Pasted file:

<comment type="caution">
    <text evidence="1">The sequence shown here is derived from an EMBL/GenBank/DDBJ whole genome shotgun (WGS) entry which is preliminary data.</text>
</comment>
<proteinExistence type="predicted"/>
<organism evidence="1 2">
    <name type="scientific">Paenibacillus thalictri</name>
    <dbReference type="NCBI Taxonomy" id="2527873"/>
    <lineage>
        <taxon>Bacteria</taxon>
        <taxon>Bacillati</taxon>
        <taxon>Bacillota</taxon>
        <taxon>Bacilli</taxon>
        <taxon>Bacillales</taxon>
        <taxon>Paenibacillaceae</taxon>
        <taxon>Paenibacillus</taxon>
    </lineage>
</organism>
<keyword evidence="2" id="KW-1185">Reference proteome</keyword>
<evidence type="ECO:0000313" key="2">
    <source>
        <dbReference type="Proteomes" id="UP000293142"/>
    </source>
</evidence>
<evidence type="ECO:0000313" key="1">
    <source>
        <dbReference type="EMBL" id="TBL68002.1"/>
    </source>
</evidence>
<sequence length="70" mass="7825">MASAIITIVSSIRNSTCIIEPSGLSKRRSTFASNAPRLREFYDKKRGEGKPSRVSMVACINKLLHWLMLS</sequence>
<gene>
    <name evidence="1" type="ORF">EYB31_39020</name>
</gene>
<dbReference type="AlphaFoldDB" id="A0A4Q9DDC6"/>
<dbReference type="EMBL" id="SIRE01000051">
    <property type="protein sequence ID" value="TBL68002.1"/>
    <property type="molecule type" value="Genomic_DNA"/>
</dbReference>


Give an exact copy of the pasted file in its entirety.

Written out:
<comment type="caution">
    <text evidence="1">The sequence shown here is derived from an EMBL/GenBank/DDBJ whole genome shotgun (WGS) entry which is preliminary data.</text>
</comment>
<proteinExistence type="predicted"/>
<organism evidence="1 2">
    <name type="scientific">Paenibacillus thalictri</name>
    <dbReference type="NCBI Taxonomy" id="2527873"/>
    <lineage>
        <taxon>Bacteria</taxon>
        <taxon>Bacillati</taxon>
        <taxon>Bacillota</taxon>
        <taxon>Bacilli</taxon>
        <taxon>Bacillales</taxon>
        <taxon>Paenibacillaceae</taxon>
        <taxon>Paenibacillus</taxon>
    </lineage>
</organism>
<keyword evidence="2" id="KW-1185">Reference proteome</keyword>
<evidence type="ECO:0000313" key="2">
    <source>
        <dbReference type="Proteomes" id="UP000293142"/>
    </source>
</evidence>
<evidence type="ECO:0000313" key="1">
    <source>
        <dbReference type="EMBL" id="TBL68002.1"/>
    </source>
</evidence>
<sequence length="70" mass="7825">MASAIITIVSSIRNSTCIIEPSGLSKRRSTFASNAPRLREFYDKKRGEGKPSRVSMVACINKLLHWLMLS</sequence>
<gene>
    <name evidence="1" type="ORF">EYB31_39020</name>
</gene>
<dbReference type="AlphaFoldDB" id="A0A4Q9DDC6"/>
<dbReference type="EMBL" id="SIRE01000051">
    <property type="protein sequence ID" value="TBL68002.1"/>
    <property type="molecule type" value="Genomic_DNA"/>
</dbReference>